Now it has been a little over a month since news broke that iconic French luxury brand Hermes had customers returning their iconic and outrageously priced Birkin Bags to Hermes boutiques across the U.S because they emitted a pungent skunk like odor similar to Marijuana especially when exposed to heat and sunlight.
Apparently, this smelly problem had been existing for a while now with complaints surfacing as early as late 2013 but peaked in October last month presumably due to increasing numbers of affected bags trickling into the hands of unhappy consumers, many of whom have waited months and years for their bags as many were on back orders. Hermes claimed that the root cause of the problem had been traced to a batch of “badly tanned” leathers from one of its suppliers’ tannery but refused to divulge further details. The most likely cause would probably be a problem with the fat-liquoring process or finish on the leather but notoriously tight lipped Hermes is unlikely to ever reveal the truth.
Though not all Hermes leather products were affected, it has reportedly affected multiple product lines of bags and clutch purses such as the the Birkin, Kelly and Elan Clutch which are retailing anywhere in the range of $5000 to upwards of $20,000. Direct feedback from affected customers had identified the bags which were most affected by the skunk smell to be bags that were made with Hermes’s popular Togo leather but bags made with the Clemence and Epsom leathers reportedly have the same odor problem. As there has been no reports yet of their exotic leathers such as their crocodile skin and ostrich bags being affected, this problem appears to be only confined to their cowhide leathers bags. But Hermes cannot breathe a sigh of relief yet as irate customers continue to air their mounting dissatisfaction in online forums and other news media.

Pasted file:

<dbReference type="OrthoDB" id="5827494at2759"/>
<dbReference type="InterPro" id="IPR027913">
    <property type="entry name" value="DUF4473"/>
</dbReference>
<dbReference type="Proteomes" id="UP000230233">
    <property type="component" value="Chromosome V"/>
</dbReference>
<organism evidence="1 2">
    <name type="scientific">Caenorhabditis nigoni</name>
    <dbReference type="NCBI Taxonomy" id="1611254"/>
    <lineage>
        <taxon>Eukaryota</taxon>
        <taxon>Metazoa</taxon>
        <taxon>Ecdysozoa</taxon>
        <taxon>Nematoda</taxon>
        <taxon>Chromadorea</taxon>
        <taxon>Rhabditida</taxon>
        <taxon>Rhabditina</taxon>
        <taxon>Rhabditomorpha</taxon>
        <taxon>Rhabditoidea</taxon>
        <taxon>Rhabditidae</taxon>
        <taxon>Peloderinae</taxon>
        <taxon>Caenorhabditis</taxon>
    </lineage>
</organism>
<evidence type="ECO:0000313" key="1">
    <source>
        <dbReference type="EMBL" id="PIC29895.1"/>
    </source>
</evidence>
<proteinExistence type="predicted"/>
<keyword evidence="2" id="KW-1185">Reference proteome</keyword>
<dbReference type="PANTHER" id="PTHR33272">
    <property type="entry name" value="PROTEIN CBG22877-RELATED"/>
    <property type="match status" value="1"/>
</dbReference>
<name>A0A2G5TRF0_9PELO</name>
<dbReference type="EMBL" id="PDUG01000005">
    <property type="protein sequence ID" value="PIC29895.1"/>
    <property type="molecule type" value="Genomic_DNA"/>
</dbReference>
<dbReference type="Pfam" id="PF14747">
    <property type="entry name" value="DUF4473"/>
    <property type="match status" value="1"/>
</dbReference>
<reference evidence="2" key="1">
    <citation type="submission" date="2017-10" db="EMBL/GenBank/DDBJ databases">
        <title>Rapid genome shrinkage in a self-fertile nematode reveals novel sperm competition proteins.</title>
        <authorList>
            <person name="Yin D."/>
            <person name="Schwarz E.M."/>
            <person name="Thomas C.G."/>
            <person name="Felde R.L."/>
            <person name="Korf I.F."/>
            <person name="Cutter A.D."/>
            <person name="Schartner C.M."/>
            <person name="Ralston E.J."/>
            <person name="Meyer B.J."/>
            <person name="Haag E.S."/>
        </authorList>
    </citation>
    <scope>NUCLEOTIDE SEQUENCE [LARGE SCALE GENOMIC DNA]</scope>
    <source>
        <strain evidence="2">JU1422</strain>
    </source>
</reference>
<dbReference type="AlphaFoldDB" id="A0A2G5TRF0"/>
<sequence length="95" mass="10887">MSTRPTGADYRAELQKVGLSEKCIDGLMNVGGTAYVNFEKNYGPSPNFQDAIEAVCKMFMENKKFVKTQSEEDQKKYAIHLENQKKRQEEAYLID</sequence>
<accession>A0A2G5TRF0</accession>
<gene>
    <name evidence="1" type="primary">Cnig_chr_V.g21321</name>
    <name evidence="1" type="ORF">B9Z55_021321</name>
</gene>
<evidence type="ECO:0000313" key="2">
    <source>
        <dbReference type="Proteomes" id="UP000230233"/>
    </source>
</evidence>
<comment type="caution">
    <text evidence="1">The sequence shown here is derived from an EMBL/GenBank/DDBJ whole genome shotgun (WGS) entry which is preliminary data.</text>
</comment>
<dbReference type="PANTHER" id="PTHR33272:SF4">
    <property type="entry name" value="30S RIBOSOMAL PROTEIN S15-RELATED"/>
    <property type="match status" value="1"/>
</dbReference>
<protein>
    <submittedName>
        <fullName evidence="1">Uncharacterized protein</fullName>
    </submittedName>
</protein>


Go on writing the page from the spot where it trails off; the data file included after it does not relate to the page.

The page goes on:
Hermes has reportedly instructed their boutiques’ staff to inform affected customers to return the bags to them to have them shipped to Paris for the offending leather panels to be removed and the entire bag to be rebuild because there does not appear to be any other solution to the problem. What this effectively means is that those who had waited for months and years to own a Birkin bag will now have to wait for an equally inordinately length of time again for a replacement bag.
However, what is not widely reported by all the news media and least of all Hermes, is that many of their bags are resold for huge profits to consumers outside of the U.S and Europe by resellers and online merchants. It is unclear if these “customers”, many of whom are from Asia and the Middle East have any legal recourse as Hermes appears unwilling and unlikely to address this issue. For now, the only advice that can be offered to these affected consumers is to ensure they do not misplace all original purchase receipts and documentation, if any, that they obtained from the resellers and online merchants.
To conclude, Hermes may have suffered a slight dent to their otherwise sterling reputation but given their iconic status with their bags, they should be able to shrug this episode off and maintain their aloofness in an unperturbed manner, they are French after all….